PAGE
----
Since English is widely spoken, it is likely that you can process the purchase entirely in English, including English agreements and contracts.

The process of buying a house.

The buying process has several steps. Once you have selected the property you want to buy, you will sign a Letter of Offer / Acceptance and pay a deposit of 3% of the total price of the property.
Within 14 days, the buyer must sign the Purchase Agreement and pay another 7% deposit. After this stage, the buyer has three months to complete the sale and to carry out the payment of the total price agreed.

The Sale and Purchase Agreement has to be endorsed by the Stamp Office to become a valid document. This, however, can not be done until the property has been reviewed by the Valuation Department.

If you are buying a new property and the seller does not have full title to the property, this must be reflected in the Purchase Agreement and the title must be transferred as soon as it is available.
 
Additional cost of ownership:
 
Stamp duty: When buying property you will have to pay stamp duty on the purchase documents ranging from 1% to 3% of the declared value of the property.

Capital gains tax: There is no longer any tax on capital gains when selling property in Malaysia.

Attorney fees: If the buyer has to consult a lawyer to assist in the purchase sale, you must pay a fee ranging from 0.4% to 3%.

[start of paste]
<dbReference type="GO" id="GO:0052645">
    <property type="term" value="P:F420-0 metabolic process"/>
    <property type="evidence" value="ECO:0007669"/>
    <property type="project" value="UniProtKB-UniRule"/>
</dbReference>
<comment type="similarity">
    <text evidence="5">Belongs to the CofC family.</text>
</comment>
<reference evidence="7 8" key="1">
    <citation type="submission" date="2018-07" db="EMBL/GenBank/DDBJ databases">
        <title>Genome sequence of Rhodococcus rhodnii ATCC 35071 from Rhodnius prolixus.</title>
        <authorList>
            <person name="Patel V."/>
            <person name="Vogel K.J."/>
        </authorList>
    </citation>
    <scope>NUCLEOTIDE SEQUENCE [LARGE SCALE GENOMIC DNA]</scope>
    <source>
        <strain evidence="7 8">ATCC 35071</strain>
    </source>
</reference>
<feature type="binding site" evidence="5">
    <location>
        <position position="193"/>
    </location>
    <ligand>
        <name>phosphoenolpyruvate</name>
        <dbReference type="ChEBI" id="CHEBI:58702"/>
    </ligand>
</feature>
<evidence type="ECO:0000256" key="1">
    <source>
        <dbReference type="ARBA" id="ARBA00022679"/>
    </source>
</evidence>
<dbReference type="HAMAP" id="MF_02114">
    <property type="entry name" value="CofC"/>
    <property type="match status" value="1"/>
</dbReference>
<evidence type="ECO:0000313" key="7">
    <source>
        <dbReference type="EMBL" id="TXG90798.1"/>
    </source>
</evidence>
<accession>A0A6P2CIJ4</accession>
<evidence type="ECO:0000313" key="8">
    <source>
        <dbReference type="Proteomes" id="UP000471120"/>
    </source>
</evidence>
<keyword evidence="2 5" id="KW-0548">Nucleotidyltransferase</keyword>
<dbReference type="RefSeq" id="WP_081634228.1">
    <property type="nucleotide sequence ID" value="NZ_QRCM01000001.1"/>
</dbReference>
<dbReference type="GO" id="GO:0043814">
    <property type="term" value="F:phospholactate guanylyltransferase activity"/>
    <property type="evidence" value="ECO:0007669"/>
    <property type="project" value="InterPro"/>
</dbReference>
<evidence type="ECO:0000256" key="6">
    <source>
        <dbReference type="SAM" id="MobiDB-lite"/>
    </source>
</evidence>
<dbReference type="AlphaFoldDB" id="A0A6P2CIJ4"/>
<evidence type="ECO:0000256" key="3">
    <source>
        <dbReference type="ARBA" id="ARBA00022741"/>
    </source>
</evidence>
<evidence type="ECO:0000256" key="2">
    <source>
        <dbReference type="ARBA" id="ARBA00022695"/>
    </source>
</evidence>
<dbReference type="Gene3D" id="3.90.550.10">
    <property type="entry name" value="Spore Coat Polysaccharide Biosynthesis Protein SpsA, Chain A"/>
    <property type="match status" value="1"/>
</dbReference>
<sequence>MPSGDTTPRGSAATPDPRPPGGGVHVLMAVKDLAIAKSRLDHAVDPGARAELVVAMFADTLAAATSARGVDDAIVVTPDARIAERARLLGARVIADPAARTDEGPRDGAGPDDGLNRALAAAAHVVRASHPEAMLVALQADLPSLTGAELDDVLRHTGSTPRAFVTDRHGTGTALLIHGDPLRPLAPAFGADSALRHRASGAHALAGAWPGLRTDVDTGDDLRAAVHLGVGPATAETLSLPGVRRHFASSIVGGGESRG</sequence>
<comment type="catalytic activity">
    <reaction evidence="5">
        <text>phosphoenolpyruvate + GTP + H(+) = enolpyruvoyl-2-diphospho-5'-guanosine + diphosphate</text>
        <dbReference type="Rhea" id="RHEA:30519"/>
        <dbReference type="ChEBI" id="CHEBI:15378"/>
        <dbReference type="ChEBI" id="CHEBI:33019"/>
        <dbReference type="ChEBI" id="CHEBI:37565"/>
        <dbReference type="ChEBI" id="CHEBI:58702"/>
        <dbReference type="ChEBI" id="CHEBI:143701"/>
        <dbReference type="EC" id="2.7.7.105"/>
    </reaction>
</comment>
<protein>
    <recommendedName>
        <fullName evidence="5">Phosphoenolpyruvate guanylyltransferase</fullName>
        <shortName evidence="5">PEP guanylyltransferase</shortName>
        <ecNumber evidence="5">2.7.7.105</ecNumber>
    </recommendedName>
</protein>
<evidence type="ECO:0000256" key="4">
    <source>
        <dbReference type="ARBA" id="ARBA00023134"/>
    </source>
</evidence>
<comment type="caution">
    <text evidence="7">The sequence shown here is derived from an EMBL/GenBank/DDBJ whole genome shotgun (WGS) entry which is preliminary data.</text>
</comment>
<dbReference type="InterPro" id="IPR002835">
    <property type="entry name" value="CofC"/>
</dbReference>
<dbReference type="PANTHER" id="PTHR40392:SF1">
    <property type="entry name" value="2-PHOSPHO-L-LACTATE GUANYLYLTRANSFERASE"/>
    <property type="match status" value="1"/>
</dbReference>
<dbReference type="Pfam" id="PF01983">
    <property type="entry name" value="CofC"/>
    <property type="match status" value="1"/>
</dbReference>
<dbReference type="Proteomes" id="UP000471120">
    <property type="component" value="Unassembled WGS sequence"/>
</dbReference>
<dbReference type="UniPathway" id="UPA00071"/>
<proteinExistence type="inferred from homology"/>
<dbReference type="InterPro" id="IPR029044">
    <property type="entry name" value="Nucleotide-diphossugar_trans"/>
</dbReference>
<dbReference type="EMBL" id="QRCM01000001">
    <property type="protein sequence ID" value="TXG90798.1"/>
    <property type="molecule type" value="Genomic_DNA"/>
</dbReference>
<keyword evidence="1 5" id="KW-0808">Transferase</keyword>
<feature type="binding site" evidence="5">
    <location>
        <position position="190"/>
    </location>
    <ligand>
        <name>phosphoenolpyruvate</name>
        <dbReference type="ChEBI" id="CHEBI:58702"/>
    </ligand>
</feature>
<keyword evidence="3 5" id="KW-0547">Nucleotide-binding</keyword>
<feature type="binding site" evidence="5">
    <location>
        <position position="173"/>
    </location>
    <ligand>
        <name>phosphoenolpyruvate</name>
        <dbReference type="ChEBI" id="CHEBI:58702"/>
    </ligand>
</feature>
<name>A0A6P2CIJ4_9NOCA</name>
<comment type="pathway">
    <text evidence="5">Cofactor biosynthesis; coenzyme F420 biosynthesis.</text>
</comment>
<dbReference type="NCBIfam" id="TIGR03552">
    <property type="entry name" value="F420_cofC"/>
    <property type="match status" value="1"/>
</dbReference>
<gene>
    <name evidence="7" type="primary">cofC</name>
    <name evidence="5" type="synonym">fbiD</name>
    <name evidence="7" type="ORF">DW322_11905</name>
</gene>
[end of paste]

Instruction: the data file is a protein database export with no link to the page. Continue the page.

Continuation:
Agent fees: If the buyer consults a real estate agent to help find a property, he/she must pay a fee ranging from 2% to 3%.

Other expenses: additional costs that have to be included in the cost are the registration fee which is currently at around RM100 and the fee award at around RM10. All additional costs together with certain other charges, which usually add about RM180.

Insurance: Insurance is mandatory if your property is financed by a bank. Many Malaysian and international companies offer homeowners insurance plans. There are three types of property insurance in Malaysia: fire insurance, homeowner insurance and home insurance.

Financing your property
 
Malaysian interest rates on loans are currently at a record low.
In general, only foreigners who are in Malaysia with a work visa or the Program "Malaysia My Second Home" are eligible to apply for a loan or mortgage. The loan usually covers up to 80% of the purchase price. Some banks, however, also offer loans to foreigners without work visas. However, the loan amount is usually lower. In fact, you should apply for a loan / mortgage on a local or national bank Malaysian, Malaysian Since banks are making a huge effort to attract foreign investors.
 
The application for a bank loan
 
To apply for a loan, most banks will ask for the following documents:

• ID card or passport
• Last 3 months pay slip or bank statements
• Last tax return (if available)
• Property sale contract or letter of offer
• Photocopy of title (if available)
Additional documents to support the lending capacity may be needed.